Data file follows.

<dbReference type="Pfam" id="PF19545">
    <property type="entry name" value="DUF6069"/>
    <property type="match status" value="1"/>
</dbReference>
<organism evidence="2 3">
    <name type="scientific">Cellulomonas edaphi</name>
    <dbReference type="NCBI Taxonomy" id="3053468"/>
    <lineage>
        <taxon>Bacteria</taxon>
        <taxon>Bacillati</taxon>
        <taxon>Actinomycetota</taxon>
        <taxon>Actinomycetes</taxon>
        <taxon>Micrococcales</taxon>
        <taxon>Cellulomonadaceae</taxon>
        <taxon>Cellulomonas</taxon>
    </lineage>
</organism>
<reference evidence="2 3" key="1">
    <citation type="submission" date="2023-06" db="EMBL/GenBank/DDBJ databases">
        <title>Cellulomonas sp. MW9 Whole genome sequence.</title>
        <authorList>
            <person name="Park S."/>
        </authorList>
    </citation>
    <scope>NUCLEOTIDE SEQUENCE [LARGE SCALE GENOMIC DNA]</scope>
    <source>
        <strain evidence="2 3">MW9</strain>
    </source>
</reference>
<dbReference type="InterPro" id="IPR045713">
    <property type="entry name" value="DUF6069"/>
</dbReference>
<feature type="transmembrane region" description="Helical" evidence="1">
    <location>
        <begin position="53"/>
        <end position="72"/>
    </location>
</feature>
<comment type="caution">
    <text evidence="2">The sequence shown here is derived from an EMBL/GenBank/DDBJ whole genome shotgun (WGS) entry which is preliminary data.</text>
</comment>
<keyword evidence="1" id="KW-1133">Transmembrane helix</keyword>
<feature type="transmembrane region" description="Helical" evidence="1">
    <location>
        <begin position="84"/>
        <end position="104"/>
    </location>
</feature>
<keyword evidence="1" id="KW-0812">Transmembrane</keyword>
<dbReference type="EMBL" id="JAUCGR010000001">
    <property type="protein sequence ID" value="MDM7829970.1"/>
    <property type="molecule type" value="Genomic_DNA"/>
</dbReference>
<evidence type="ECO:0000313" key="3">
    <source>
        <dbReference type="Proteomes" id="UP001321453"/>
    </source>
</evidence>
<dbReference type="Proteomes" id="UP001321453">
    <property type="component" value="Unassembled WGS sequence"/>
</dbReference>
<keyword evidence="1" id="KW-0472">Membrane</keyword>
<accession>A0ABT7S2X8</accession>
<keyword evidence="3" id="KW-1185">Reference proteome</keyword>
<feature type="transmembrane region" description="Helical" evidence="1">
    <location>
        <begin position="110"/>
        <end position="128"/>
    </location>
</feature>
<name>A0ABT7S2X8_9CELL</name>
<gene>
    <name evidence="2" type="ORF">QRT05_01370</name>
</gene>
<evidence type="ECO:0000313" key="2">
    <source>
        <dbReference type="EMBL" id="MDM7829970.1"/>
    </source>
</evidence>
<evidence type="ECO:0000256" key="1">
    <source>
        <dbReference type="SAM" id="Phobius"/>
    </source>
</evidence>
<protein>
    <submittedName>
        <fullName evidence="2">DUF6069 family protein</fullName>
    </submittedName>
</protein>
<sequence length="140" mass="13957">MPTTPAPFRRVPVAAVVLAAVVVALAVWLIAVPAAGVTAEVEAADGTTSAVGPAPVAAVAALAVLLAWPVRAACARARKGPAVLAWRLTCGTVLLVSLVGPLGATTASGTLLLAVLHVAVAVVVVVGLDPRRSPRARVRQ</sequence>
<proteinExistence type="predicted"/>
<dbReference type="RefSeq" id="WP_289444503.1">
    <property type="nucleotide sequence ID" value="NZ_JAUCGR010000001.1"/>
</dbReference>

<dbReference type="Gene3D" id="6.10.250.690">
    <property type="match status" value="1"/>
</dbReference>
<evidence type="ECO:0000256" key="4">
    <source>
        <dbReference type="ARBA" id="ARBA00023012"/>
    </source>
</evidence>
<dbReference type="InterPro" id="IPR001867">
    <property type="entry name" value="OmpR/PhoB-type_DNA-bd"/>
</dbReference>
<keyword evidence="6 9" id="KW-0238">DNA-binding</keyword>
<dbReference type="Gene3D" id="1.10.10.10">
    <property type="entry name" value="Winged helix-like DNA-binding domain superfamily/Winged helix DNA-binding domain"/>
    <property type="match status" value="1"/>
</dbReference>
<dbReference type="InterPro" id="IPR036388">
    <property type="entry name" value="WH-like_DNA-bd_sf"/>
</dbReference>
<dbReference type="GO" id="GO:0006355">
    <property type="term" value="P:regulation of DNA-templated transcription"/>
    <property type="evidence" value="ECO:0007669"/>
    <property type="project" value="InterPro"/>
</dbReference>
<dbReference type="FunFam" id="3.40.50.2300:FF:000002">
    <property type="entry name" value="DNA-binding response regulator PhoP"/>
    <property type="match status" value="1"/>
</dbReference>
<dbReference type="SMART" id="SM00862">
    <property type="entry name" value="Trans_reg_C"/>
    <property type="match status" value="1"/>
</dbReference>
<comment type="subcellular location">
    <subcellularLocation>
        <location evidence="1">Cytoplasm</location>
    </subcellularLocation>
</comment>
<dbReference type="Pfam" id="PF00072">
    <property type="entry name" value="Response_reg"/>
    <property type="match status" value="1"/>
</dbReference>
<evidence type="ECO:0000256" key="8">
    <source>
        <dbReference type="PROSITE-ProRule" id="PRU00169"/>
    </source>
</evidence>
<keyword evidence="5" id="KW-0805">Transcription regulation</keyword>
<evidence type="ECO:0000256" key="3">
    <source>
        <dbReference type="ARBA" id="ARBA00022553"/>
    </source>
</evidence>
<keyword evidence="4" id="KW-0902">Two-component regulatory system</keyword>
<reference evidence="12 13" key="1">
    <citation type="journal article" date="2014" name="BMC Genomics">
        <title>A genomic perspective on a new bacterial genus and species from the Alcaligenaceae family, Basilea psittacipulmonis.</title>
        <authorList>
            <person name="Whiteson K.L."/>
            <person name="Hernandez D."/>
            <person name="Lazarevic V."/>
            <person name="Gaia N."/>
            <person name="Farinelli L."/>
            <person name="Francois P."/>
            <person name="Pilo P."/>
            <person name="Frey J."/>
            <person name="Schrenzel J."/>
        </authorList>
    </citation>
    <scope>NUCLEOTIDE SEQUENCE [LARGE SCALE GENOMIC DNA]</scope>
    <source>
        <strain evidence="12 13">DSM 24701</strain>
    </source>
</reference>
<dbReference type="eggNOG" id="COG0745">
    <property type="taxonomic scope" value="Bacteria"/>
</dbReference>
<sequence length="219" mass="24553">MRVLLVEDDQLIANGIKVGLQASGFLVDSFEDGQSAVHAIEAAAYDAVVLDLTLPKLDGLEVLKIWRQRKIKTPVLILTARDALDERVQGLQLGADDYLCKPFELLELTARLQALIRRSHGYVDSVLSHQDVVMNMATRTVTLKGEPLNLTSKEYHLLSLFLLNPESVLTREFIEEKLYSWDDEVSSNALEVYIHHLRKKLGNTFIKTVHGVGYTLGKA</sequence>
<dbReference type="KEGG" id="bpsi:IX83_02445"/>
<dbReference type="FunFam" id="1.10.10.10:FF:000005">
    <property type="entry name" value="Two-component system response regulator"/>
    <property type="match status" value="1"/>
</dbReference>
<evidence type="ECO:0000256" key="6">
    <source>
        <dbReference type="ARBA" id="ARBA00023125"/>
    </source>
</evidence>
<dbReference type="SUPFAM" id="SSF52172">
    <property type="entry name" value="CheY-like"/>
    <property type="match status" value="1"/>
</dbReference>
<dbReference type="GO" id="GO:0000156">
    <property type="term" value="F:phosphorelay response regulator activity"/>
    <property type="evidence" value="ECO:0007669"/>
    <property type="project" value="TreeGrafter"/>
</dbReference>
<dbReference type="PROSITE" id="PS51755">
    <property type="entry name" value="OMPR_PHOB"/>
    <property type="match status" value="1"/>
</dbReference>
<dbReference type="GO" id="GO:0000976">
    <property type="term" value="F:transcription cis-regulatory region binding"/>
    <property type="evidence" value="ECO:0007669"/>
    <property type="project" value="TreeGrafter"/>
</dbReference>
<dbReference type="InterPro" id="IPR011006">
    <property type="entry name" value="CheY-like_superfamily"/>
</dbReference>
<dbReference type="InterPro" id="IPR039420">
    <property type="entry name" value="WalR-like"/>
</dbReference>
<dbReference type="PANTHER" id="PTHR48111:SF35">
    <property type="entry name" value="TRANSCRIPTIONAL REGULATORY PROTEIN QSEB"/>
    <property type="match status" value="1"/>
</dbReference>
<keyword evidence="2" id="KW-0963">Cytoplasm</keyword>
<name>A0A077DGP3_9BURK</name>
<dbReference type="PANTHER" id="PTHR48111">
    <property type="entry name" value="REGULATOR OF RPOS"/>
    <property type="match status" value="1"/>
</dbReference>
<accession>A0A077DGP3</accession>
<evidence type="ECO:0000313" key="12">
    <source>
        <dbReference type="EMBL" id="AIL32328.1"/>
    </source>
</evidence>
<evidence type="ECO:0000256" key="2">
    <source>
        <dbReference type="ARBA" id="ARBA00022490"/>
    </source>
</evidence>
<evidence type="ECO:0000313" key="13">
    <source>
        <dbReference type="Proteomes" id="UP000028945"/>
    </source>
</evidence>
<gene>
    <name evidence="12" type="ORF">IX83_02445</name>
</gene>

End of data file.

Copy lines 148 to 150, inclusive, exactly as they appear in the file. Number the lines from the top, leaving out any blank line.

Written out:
<reference evidence="12 13" key="1">
    <citation type="journal article" date="2014" name="BMC Genomics">
        <title>A genomic perspective on a new bacterial genus and species from the Alcaligenaceae family, Basilea psittacipulmonis.</title>